If we use one AI to oversee another AI, and something goes wrong, that’s not a recoverable error; we’re using AI assistance in the first place because we can’t notice the relevant problems without it. If two AIs debate each other in hopes of generating a good plan for a human, and something goes wrong, that’s not a recoverable error; it’s the AIs themselves which we depend on to notice problems. If we use one maybe-somewhat-aligned AI to build another, and something goes wrong, that’s not a recoverable error; if we had better ways to detect misalignment in the child we’d already have used them on the parent.

Replace "AI" with "computer" in this paragraph and it is obviously wrong because every example here is under-specified. There is a dearth of knowledge on this forum of anything resembling traditional systems engineering or software system safety and it shows in this thread and in the previous thread you made about air conditioners. I commented as such here.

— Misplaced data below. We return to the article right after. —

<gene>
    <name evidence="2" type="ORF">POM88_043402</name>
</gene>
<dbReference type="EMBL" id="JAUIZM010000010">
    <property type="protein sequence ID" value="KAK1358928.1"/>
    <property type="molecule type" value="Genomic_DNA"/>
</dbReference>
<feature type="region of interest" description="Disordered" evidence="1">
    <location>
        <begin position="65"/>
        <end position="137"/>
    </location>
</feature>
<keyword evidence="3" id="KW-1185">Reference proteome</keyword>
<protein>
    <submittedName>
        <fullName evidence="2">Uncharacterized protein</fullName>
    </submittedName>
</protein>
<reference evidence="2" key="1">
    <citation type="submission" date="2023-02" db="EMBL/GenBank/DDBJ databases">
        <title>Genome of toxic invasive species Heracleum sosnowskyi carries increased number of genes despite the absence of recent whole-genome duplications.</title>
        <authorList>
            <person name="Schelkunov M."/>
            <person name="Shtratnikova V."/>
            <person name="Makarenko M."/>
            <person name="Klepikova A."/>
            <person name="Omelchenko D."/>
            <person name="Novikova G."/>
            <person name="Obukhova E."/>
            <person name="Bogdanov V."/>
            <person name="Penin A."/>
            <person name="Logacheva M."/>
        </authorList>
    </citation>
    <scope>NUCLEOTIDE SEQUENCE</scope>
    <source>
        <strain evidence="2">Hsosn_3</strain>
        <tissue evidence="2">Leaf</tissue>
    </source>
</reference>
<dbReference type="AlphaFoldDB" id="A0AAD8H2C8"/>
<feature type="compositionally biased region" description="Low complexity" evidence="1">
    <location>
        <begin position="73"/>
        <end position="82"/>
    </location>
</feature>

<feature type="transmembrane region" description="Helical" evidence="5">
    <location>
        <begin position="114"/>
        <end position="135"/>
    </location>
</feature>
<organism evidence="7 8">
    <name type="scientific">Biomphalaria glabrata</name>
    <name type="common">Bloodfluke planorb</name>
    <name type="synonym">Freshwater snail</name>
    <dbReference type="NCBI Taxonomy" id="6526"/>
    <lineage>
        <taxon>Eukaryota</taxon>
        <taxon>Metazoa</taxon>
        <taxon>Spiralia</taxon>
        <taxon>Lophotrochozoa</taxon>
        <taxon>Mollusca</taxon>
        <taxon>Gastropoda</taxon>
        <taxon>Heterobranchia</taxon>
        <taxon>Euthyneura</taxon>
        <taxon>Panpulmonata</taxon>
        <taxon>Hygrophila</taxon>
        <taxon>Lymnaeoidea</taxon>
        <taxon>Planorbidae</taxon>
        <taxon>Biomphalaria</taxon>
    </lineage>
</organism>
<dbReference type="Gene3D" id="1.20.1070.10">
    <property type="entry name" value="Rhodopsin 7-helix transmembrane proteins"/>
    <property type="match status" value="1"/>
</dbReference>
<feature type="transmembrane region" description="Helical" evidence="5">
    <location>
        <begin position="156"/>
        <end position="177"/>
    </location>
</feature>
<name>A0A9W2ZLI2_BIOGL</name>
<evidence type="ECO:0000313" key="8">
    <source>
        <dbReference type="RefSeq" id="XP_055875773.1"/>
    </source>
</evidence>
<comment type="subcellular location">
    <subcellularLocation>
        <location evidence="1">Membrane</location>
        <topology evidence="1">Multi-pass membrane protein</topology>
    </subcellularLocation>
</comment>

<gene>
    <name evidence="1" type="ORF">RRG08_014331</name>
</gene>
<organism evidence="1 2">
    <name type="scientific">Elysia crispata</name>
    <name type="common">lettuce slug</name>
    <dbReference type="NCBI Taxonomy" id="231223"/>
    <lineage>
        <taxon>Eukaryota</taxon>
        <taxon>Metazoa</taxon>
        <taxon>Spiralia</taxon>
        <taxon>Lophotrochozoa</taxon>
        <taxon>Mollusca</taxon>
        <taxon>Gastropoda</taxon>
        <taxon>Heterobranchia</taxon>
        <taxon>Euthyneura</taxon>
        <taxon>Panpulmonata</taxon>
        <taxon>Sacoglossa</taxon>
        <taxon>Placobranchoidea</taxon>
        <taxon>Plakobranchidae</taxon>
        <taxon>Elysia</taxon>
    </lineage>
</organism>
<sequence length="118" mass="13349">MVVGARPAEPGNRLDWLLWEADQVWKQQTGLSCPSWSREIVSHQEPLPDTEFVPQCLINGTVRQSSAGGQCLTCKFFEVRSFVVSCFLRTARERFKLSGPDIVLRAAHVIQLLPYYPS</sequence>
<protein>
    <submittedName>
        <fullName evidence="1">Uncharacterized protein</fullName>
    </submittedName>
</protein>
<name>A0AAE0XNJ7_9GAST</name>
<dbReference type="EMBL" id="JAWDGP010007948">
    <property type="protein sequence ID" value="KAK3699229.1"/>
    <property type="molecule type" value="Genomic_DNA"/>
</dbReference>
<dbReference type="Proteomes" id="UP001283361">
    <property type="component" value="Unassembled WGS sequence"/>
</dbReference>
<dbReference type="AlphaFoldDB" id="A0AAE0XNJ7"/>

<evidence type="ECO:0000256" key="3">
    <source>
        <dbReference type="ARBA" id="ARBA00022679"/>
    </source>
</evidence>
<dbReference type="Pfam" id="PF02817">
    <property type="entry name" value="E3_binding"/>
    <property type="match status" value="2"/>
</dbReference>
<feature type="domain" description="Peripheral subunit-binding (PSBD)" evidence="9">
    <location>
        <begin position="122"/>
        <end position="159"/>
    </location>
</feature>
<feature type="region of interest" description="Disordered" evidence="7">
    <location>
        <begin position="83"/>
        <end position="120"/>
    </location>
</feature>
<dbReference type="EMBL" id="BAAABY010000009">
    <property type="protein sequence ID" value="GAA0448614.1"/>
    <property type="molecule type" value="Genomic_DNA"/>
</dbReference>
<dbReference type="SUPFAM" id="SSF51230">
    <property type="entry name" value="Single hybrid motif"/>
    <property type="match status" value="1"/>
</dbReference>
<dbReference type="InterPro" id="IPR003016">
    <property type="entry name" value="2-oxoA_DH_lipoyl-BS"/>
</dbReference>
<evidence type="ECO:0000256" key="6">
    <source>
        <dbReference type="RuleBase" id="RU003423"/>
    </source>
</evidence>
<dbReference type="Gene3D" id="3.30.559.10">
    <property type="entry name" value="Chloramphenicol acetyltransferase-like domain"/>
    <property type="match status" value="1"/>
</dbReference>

"If we use one computer to oversee another computer, and something goes wrong, that's not a recoverable error; we're using computer assistance in the first place because we can't notice the relevant problems without it."

Here are some examples off the top of my head where we use one computer to oversee another computer:

  1. It's common to have one computer manage a pool of workers where each worker is another computer and workers may fail. The computer doing the management is able to detect a stalled or crashed worker, power cycle the hardware, and then resubmit the work. Depending on the criticality of this process, the "manager" might actually be multiple computers that work synchronously. The programming language Erlang is designed for this exact use-case -- distributed, fault tolerance SW applications in contexts where I/O is fallible and it's unacceptable for the program to crash.